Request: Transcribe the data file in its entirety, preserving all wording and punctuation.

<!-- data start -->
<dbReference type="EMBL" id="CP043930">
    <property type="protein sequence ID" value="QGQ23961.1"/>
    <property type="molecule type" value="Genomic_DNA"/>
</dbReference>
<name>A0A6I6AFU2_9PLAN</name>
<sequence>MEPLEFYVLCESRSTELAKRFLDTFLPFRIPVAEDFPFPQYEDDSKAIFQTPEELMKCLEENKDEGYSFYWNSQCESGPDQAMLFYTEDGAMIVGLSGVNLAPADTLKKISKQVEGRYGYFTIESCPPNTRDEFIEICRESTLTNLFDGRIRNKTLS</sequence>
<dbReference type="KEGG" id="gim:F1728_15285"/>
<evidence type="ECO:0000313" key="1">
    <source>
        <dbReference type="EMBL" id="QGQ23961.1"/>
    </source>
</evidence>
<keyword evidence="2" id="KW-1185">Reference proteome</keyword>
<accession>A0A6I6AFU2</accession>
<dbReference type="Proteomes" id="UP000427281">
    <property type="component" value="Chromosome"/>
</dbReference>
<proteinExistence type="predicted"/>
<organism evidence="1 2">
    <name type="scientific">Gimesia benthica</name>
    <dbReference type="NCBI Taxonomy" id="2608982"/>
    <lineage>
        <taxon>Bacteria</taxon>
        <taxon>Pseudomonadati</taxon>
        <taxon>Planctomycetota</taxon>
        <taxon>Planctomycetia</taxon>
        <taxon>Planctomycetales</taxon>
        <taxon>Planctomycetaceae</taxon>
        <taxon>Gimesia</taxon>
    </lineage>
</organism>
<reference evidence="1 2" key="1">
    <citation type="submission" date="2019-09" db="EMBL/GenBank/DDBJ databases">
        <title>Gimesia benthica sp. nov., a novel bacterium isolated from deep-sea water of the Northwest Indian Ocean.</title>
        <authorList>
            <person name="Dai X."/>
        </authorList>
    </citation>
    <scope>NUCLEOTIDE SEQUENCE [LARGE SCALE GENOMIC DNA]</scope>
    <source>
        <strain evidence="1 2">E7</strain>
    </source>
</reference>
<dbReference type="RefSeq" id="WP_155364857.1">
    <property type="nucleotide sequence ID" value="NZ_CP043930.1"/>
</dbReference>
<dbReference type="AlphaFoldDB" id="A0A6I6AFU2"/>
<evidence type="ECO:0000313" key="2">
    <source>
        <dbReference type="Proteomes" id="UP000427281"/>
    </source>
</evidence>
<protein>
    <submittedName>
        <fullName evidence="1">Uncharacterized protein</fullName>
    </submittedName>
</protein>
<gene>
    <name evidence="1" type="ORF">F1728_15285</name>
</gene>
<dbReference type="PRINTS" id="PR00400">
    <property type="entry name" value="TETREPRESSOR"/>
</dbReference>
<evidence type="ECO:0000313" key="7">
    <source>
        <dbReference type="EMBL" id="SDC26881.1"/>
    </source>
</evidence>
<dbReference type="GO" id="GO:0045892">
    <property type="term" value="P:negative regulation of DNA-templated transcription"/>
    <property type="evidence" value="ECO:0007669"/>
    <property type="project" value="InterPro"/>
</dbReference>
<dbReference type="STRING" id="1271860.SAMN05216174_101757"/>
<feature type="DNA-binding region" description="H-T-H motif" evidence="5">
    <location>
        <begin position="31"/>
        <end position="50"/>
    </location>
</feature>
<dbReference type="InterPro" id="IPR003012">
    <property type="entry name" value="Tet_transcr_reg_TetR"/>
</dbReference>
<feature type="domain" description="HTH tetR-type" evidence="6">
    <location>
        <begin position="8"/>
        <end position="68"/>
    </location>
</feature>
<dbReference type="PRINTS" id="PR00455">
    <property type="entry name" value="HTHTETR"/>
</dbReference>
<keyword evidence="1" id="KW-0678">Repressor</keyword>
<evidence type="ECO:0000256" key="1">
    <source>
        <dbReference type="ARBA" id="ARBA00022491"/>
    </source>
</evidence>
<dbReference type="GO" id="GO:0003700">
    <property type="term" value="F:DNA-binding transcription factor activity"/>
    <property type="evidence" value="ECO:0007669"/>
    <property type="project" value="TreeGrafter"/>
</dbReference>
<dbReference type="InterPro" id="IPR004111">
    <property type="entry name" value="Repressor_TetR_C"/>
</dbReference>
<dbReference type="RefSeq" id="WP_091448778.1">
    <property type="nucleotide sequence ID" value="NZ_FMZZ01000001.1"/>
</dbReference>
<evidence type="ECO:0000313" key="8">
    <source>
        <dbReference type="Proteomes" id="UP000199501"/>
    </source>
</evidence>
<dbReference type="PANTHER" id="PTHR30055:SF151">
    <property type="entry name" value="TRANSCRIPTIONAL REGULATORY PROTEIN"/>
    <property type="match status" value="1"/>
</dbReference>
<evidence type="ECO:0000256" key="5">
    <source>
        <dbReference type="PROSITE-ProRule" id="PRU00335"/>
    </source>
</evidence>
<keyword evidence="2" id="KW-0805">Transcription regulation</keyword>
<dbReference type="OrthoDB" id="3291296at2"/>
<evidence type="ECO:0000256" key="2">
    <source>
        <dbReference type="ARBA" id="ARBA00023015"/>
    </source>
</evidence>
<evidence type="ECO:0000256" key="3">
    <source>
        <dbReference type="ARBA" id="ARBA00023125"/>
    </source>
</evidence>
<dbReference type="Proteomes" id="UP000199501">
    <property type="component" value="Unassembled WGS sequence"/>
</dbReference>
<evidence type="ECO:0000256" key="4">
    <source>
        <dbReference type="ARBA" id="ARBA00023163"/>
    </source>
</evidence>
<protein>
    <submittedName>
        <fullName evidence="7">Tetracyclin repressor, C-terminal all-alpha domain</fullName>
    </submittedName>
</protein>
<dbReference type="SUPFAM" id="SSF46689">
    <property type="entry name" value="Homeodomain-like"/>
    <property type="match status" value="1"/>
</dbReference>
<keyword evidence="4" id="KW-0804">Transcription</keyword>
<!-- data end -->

<dbReference type="EMBL" id="CP043930">
    <property type="protein sequence ID" value="QGQ23961.1"/>
    <property type="molecule type" value="Genomic_DNA"/>
</dbReference>
<name>A0A6I6AFU2_9PLAN</name>
<sequence>MEPLEFYVLCESRSTELAKRFLDTFLPFRIPVAEDFPFPQYEDDSKAIFQTPEELMKCLEENKDEGYSFYWNSQCESGPDQAMLFYTEDGAMIVGLSGVNLAPADTLKKISKQVEGRYGYFTIESCPPNTRDEFIEICRESTLTNLFDGRIRNKTLS</sequence>
<dbReference type="KEGG" id="gim:F1728_15285"/>
<evidence type="ECO:0000313" key="1">
    <source>
        <dbReference type="EMBL" id="QGQ23961.1"/>
    </source>
</evidence>
<keyword evidence="2" id="KW-1185">Reference proteome</keyword>
<accession>A0A6I6AFU2</accession>
<dbReference type="Proteomes" id="UP000427281">
    <property type="component" value="Chromosome"/>
</dbReference>
<proteinExistence type="predicted"/>
<organism evidence="1 2">
    <name type="scientific">Gimesia benthica</name>
    <dbReference type="NCBI Taxonomy" id="2608982"/>
    <lineage>
        <taxon>Bacteria</taxon>
        <taxon>Pseudomonadati</taxon>
        <taxon>Planctomycetota</taxon>
        <taxon>Planctomycetia</taxon>
        <taxon>Planctomycetales</taxon>
        <taxon>Planctomycetaceae</taxon>
        <taxon>Gimesia</taxon>
    </lineage>
</organism>
<reference evidence="1 2" key="1">
    <citation type="submission" date="2019-09" db="EMBL/GenBank/DDBJ databases">
        <title>Gimesia benthica sp. nov., a novel bacterium isolated from deep-sea water of the Northwest Indian Ocean.</title>
        <authorList>
            <person name="Dai X."/>
        </authorList>
    </citation>
    <scope>NUCLEOTIDE SEQUENCE [LARGE SCALE GENOMIC DNA]</scope>
    <source>
        <strain evidence="1 2">E7</strain>
    </source>
</reference>
<dbReference type="RefSeq" id="WP_155364857.1">
    <property type="nucleotide sequence ID" value="NZ_CP043930.1"/>
</dbReference>
<dbReference type="AlphaFoldDB" id="A0A6I6AFU2"/>
<evidence type="ECO:0000313" key="2">
    <source>
        <dbReference type="Proteomes" id="UP000427281"/>
    </source>
</evidence>
<protein>
    <submittedName>
        <fullName evidence="1">Uncharacterized protein</fullName>
    </submittedName>
</protein>
<gene>
    <name evidence="1" type="ORF">F1728_15285</name>
</gene>
<dbReference type="PRINTS" id="PR00400">
    <property type="entry name" value="TETREPRESSOR"/>
</dbReference>
<evidence type="ECO:0000313" key="7">
    <source>
        <dbReference type="EMBL" id="SDC26881.1"/>
    </source>
</evidence>
<dbReference type="GO" id="GO:0045892">
    <property type="term" value="P:negative regulation of DNA-templated transcription"/>
    <property type="evidence" value="ECO:0007669"/>
    <property type="project" value="InterPro"/>
</dbReference>
<dbReference type="STRING" id="1271860.SAMN05216174_101757"/>
<feature type="DNA-binding region" description="H-T-H motif" evidence="5">
    <location>
        <begin position="31"/>
        <end position="50"/>
    </location>
</feature>
<dbReference type="InterPro" id="IPR003012">
    <property type="entry name" value="Tet_transcr_reg_TetR"/>
</dbReference>
<feature type="domain" description="HTH tetR-type" evidence="6">
    <location>
        <begin position="8"/>
        <end position="68"/>
    </location>
</feature>
<dbReference type="PRINTS" id="PR00455">
    <property type="entry name" value="HTHTETR"/>
</dbReference>
<keyword evidence="1" id="KW-0678">Repressor</keyword>
<evidence type="ECO:0000256" key="1">
    <source>
        <dbReference type="ARBA" id="ARBA00022491"/>
    </source>
</evidence>
<dbReference type="GO" id="GO:0003700">
    <property type="term" value="F:DNA-binding transcription factor activity"/>
    <property type="evidence" value="ECO:0007669"/>
    <property type="project" value="TreeGrafter"/>
</dbReference>
<dbReference type="InterPro" id="IPR004111">
    <property type="entry name" value="Repressor_TetR_C"/>
</dbReference>
<dbReference type="RefSeq" id="WP_091448778.1">
    <property type="nucleotide sequence ID" value="NZ_FMZZ01000001.1"/>
</dbReference>
<evidence type="ECO:0000313" key="8">
    <source>
        <dbReference type="Proteomes" id="UP000199501"/>
    </source>
</evidence>
<dbReference type="PANTHER" id="PTHR30055:SF151">
    <property type="entry name" value="TRANSCRIPTIONAL REGULATORY PROTEIN"/>
    <property type="match status" value="1"/>
</dbReference>
<evidence type="ECO:0000256" key="5">
    <source>
        <dbReference type="PROSITE-ProRule" id="PRU00335"/>
    </source>
</evidence>
<keyword evidence="2" id="KW-0805">Transcription regulation</keyword>
<dbReference type="OrthoDB" id="3291296at2"/>
<evidence type="ECO:0000256" key="2">
    <source>
        <dbReference type="ARBA" id="ARBA00023015"/>
    </source>
</evidence>
<evidence type="ECO:0000256" key="3">
    <source>
        <dbReference type="ARBA" id="ARBA00023125"/>
    </source>
</evidence>
<dbReference type="Proteomes" id="UP000199501">
    <property type="component" value="Unassembled WGS sequence"/>
</dbReference>
<evidence type="ECO:0000256" key="4">
    <source>
        <dbReference type="ARBA" id="ARBA00023163"/>
    </source>
</evidence>
<protein>
    <submittedName>
        <fullName evidence="7">Tetracyclin repressor, C-terminal all-alpha domain</fullName>
    </submittedName>
</protein>
<dbReference type="SUPFAM" id="SSF46689">
    <property type="entry name" value="Homeodomain-like"/>
    <property type="match status" value="1"/>
</dbReference>
<keyword evidence="4" id="KW-0804">Transcription</keyword>